Fear and optimism.
Usually it is fear that one associates with dementia, rather than optimism. In reading an article by Janelle Taylor, a different chord is struck. A chord that focuses on relationship building and placing an emphasis on the need for friendships and social interaction with those having been diagnosed with dementia.
As it turns out, if one lives into their 90’s, there is roughly a 40% chance that they will get some form of dementia. It is vital that social interactions need to continue, not shied away from, and be strengthened, rather than focus on the fear of the diagnosis. It is easy to assume it is an end of life type diagnoses because of when it typically happens in one’s life. But, taking the time to bring a mindful focusing on the relationship aspect allows room for growth and understanding for everyone involved, not to mention a deeper and more enriched quality of life for the individual with dementia. We all seek human comfort and bonding. And for those with dementia, it doesn’t need to be an end of life Amish style shunning, but rather a reason for greater bonding and opportunity for learning.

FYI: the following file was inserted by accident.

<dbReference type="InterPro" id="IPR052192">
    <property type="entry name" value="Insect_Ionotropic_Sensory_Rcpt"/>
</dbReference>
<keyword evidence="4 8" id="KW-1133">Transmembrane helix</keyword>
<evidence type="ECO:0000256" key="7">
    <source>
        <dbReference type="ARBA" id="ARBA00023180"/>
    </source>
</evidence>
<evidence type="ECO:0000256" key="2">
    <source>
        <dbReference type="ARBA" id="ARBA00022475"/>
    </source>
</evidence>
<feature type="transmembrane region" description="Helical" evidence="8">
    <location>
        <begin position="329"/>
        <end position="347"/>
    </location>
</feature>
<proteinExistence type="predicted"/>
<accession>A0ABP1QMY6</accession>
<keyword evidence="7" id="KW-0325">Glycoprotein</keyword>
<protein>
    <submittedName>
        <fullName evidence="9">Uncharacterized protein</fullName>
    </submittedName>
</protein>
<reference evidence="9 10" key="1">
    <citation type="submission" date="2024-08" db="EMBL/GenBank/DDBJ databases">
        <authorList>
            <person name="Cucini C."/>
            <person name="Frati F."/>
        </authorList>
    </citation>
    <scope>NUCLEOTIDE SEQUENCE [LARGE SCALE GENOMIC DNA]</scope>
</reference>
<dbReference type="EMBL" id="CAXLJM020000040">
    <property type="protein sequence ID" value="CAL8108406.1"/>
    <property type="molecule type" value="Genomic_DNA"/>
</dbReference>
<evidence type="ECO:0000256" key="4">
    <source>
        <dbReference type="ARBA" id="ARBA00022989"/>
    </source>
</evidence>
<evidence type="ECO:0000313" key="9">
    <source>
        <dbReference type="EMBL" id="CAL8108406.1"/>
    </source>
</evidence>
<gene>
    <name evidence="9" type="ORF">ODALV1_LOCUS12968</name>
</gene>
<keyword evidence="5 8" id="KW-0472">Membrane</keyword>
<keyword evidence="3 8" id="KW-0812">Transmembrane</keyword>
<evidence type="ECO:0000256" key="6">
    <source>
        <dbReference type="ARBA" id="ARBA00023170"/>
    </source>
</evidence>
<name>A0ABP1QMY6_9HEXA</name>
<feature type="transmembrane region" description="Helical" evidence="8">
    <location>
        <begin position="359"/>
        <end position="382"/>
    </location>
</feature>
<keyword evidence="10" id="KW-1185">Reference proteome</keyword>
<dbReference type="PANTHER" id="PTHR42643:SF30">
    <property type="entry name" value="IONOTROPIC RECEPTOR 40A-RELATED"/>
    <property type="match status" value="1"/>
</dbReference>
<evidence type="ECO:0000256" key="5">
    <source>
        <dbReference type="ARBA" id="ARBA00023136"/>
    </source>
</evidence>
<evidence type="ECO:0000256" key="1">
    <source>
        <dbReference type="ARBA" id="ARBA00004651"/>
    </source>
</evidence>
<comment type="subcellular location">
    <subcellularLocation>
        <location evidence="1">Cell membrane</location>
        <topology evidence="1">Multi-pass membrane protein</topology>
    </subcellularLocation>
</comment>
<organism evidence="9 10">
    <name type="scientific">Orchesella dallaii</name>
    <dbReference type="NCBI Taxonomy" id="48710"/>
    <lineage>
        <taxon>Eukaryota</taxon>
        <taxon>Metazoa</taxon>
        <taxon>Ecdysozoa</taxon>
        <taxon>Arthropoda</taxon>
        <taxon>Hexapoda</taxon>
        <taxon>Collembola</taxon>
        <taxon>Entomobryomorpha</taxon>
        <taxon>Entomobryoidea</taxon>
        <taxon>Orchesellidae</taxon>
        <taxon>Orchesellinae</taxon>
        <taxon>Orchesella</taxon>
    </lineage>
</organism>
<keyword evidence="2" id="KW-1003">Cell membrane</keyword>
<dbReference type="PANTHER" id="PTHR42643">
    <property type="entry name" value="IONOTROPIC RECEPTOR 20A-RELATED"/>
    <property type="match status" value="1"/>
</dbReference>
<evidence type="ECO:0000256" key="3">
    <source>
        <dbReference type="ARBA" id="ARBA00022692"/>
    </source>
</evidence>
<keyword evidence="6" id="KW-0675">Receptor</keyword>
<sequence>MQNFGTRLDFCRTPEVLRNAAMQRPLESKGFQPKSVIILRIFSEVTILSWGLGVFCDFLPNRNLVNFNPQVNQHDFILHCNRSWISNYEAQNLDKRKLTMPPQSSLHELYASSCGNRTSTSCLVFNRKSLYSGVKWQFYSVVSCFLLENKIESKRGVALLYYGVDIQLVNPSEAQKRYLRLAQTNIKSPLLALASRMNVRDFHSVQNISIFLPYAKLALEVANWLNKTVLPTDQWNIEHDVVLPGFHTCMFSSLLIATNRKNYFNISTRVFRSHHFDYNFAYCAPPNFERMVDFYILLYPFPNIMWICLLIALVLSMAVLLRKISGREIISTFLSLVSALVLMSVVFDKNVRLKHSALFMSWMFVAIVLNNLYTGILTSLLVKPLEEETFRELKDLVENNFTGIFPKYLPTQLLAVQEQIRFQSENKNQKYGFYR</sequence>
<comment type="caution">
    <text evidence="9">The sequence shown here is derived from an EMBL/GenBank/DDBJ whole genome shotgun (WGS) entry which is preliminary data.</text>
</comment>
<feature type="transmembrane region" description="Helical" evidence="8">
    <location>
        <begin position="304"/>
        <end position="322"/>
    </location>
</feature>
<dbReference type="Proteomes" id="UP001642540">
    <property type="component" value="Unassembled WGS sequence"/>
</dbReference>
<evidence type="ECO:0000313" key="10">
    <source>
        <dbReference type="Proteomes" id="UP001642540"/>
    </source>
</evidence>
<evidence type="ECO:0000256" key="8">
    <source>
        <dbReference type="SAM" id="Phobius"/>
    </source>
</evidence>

The article points out that relationship building, as well as a desire for greater understanding and compassion should be what we all strive for no matter what life throws at us. It’s especially necessary when facing dementia head-on with a loved one.
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- 1Dementia affects approximately 14 percent of individuals over the age of 71.
- 2Friendships and support systems for people with this condition are all the more important as few viable treatment options are available thus far.
- 3Relationships with friends who have dementia can not only endure, but change and grow over time, to the betterment of all concerned.
In the U.S., people with dementia are often rhetorically and metaphorically likened to zombies, and dementia is often described as a condition ambiguously positioned between life and death.
See the original at: https://medicalxpress.com/news/2017-07-friends-dementia-good.html
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